He found grassy areas behind each end zone and a wooden deck next to the grandstand that had been built to host reunions. The grassy areas were easy. One was the student section. The other would be the kids' zone, and Brooks would borrow many of his ideas for that section from Georgia's gymnastics program, which routinely fills Stegeman Coliseum. Brooks, the father of 6-year-old twins and a 3-year-old, knew parents would bring their children to games if they knew the kids could have fun in a safe environment. And with free admission for children and $10 admission for adults, Brooks set the correct price point. "Take your kids to the movies," Brooks said. "See how much you're out. We can be that option for a family of four." After three hours in the bounce house, Brooks added, those children will sleep well. Millsaps athletic department has a microscopic advertising budget, so one parent telling another about the experience is the best commercial the Majors can buy.
When Brooks saw the wooden deck, he knew what to do. "This is a beer garden," he told his staff. Brooks knew he would face some opposition to selling alcohol at games. Millsaps is a Methodist school, after all. And he got some angry emails and letters. But Millsaps president Robert Pearigen backed Brooks, and the party on the deck began. "If you let the two percent always drive your decisions, then we'd never do anything," Brooks said.
Brooks wants his fans to drink responsibly, and he believes his choice of brewery will encourage that. How often have you seen a craft beer snob falling down drunk or preparing to fight? That's usually the guy swilling out of the flask containing something brown and 90-proof.
Courtesy of Millsaps College
Brooks knew the beer garden would be a hit because he knew that deep down, fans want a place to socialize with other fans outside the constraints of assigned seats. He could see this every time Georgia played at South Carolina and fans retreated to the round walkways at Williams-Brice Stadium to stand along the rail and watch the game. At the end of the day, Brooks believes, people want to watch together. They just don't necessarily want to watch from the same two-square-foot space. And here is where what Brooks is doing at Millsaps intersects with what his old boss is doing at Georgia. "We'll never lose the real high-five," Brooks said. "You can't replace that with a Like on Facebook. You can buy a bigger Jumbotron. You can increase the Wi-Fi. You can sell bigger hot dogs. But what's going to move the needle is something you can't replace at home."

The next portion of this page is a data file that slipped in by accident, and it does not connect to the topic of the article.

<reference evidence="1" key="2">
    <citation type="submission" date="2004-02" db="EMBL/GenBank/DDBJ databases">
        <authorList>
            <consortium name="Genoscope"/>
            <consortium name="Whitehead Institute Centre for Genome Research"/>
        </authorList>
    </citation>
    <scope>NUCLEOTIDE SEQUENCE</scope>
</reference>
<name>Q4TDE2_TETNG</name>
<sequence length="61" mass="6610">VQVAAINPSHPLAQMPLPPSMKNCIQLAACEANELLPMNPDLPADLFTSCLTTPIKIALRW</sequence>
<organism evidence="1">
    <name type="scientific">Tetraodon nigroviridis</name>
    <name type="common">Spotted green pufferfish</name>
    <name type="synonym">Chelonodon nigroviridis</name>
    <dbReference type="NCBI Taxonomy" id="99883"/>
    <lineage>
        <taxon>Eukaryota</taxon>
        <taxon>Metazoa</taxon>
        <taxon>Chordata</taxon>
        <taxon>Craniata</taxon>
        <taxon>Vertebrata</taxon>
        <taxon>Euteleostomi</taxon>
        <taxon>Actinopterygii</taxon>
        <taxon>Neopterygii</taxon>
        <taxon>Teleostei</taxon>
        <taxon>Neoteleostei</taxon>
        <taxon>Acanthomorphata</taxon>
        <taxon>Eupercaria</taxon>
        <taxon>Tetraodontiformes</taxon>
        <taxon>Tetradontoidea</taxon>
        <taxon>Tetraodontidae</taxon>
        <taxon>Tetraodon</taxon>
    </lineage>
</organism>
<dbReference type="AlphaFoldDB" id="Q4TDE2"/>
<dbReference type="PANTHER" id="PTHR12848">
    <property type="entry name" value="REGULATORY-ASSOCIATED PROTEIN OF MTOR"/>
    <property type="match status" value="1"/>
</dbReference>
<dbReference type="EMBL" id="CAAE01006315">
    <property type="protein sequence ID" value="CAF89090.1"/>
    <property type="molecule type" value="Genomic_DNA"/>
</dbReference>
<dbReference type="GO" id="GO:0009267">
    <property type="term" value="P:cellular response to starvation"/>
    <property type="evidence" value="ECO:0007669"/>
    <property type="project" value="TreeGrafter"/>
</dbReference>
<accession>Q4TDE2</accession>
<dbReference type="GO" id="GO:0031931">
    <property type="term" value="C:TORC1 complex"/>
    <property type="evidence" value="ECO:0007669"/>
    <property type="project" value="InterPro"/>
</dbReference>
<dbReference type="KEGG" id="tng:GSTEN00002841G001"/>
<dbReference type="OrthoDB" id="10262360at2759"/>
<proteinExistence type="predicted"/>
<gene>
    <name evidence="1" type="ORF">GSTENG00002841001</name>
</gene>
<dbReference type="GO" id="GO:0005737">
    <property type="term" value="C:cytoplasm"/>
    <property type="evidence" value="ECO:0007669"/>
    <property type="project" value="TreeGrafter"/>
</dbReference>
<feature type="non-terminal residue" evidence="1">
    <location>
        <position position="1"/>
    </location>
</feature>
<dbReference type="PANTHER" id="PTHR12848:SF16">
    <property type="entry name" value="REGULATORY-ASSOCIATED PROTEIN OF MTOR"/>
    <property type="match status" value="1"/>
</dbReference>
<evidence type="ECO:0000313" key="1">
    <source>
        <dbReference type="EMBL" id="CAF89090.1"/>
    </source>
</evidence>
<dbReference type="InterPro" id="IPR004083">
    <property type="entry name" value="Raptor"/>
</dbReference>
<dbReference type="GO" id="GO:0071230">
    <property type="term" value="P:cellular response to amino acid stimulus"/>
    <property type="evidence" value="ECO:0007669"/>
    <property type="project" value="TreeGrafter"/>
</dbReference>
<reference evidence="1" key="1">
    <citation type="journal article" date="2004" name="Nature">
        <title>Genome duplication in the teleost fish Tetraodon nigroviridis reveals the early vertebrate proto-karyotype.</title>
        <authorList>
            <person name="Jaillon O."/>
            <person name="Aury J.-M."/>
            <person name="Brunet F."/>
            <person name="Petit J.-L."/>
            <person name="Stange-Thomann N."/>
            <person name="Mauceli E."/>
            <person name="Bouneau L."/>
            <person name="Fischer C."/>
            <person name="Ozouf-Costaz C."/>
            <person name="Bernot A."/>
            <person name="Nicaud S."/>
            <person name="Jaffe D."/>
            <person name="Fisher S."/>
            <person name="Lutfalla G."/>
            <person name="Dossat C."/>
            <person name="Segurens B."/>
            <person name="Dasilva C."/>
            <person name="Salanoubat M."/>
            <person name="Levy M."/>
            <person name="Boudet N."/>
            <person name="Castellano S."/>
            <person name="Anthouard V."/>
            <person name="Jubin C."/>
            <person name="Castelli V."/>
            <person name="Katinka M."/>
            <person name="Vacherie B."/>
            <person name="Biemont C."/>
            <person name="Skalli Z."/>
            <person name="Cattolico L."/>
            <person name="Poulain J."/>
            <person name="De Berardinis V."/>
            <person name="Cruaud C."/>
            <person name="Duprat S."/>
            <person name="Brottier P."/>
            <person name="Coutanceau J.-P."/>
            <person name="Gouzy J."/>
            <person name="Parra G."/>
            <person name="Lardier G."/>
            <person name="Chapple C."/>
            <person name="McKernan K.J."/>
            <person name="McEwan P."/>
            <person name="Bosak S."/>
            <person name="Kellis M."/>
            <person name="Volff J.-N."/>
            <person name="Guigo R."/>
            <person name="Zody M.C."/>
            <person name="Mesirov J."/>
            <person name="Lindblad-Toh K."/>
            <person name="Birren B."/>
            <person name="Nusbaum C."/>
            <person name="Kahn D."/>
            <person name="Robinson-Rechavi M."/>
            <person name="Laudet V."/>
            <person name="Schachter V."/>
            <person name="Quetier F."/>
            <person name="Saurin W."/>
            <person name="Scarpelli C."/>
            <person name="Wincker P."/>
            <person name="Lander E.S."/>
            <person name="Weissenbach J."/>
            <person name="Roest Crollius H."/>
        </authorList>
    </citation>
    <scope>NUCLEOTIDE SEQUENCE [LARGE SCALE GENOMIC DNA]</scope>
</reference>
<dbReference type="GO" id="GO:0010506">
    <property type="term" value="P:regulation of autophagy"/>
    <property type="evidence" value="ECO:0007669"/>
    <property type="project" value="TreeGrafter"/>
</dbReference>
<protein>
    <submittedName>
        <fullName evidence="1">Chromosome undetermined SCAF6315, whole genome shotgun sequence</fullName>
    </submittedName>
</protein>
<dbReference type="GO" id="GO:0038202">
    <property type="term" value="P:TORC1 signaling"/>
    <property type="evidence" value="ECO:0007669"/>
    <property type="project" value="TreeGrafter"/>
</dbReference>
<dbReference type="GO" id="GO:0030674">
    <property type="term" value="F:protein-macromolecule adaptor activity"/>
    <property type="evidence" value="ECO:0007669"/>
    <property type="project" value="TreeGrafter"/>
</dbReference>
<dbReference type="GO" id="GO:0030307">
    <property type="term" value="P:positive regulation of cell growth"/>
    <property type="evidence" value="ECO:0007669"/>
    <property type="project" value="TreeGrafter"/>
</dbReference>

Brooks inherited a stadium that lent itself to communal spaces, but ADs further up the food chain are working to add similar spaces to their stadiums. NFL and MLB teams were far ahead of college football programs in terms of having communal spaces outside of luxury suites, but college football is trying to catch up. Oklahoma athletic director Joe Castiglione, whose football team has sold out 101 consecutive games, said the new south end zone renovation at Gaylord Family-Oklahoma Memorial Stadium would include such spaces. "The one thing TV cannot replicate is the game-day experience," Castiglione said. "What we have to focus on is making it an unforgettable one. If it's the experience that you can't do without, and you only have six times a year to get that experience, that is what will drive them to the stadium year-in and year-out."
Brooks has created that experience on a different scale at Millsaps, and every day he challenges himself and his staff to come up with the next great idea. Maybe it's the student section pool party, but he'll have to hurry before the temperature drops. Or maybe it's something Brooks has yet to imagine. Still, if he had the budget, he knows exactly what he would do. "I'd build a Ferris wheel in the end zone," he said. "Why not have all that stuff? We're in the business of entertaining."
No matter what comes next, Brooks's goal will be the same. Bring people together to share an experience, because they can't get that at Best Buy and hang it on the wall.